- Field Research. Collect data using interviews, surveys, focus groups, content analysis, or other appropriate methods.
- Analysis. Describe the data and draw valid inferences using statistical techniques appropriate for the data, research question, and audience.
- Discuss Findings. Communicate research results through workshops, conferences, seminars, newsletters, and academic journals. Solicit feedback from informants, stakeholders, and other researchers. Scope new research.
Collection of information about a collaborative process, either during the process (a “formative” evaluation designed to inform mid-course corrections), or at completion of the process (a “summative” evaluation designed to assess its effectiveness and inform future practice).
- An evaluation may be formative (produces information that is fed back during the process to help improve it) or summative (carried out at completion to provide information about effectiveness, and to inform future processes).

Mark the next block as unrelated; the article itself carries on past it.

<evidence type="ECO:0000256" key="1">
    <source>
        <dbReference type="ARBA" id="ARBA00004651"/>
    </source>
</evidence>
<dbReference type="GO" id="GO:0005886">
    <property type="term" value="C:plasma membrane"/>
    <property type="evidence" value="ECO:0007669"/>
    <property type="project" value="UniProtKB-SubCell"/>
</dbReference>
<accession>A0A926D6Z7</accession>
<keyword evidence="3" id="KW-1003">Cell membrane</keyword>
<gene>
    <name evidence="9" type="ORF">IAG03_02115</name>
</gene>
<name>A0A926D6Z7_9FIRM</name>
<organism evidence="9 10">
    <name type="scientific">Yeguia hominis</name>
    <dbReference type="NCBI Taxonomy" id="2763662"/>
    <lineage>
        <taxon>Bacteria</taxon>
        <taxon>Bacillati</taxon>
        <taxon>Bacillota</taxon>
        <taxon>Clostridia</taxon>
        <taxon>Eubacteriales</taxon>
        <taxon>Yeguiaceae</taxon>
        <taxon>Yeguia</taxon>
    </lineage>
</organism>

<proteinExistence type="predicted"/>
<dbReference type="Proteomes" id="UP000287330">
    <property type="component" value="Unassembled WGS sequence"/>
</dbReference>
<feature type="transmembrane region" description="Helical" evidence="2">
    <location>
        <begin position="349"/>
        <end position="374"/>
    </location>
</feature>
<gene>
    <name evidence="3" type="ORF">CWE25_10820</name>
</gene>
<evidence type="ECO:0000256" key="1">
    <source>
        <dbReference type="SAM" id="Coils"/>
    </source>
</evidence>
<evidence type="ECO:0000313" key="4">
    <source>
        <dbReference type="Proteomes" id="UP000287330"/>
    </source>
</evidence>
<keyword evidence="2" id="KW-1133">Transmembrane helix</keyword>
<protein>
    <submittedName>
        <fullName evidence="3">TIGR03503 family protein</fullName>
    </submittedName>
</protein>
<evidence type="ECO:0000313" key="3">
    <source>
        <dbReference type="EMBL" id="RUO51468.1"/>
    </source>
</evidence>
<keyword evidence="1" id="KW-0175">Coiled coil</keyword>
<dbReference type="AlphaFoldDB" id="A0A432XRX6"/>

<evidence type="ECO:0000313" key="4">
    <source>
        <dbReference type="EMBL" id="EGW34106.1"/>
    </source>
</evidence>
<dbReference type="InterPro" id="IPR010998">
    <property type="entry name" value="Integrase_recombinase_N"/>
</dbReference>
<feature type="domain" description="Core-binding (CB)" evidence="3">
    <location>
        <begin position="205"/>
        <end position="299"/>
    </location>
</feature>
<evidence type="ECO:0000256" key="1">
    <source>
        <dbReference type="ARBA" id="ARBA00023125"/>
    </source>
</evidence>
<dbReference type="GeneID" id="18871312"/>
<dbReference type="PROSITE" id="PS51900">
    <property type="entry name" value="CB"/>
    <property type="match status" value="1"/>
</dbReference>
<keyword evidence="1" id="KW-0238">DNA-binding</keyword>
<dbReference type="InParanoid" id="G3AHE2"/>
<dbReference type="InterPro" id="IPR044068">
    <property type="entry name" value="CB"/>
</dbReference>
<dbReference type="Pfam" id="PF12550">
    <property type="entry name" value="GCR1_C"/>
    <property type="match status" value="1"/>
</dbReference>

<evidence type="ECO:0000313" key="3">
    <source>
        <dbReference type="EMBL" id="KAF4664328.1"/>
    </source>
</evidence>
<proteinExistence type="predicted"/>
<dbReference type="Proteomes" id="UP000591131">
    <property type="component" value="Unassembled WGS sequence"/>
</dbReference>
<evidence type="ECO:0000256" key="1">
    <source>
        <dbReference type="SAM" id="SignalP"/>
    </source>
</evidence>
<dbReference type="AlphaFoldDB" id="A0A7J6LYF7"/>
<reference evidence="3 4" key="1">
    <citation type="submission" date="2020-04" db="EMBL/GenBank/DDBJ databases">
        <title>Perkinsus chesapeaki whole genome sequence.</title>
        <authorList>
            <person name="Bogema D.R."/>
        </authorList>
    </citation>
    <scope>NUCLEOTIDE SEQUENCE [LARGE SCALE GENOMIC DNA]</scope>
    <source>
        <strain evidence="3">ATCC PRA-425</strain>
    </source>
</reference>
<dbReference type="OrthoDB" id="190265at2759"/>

- Improves accountability to clients and stakeholders.
- Improves decision-making regarding midcourse corrections, continuing or ending a process, testing a new idea, choosing the best of several alternatives, or deciding whether to continue funding.
- Improves organizational learning by providing feedback to practitioners, recording a process or program history, or highlighting program and process goals.
- Uses a theory of change to focus on program or policy inputs, activities and dynamics, interim outcomes, and desired end results.
- Plan and design the evaluation
- Develop measures for evaluation criteria
- Collect data
- Analyze and interpret the data
- Prepare and disseminate the results
Five Stages of Collaborative Decision Making
As practiced by the Center, collaborative policy making typically involves five stages: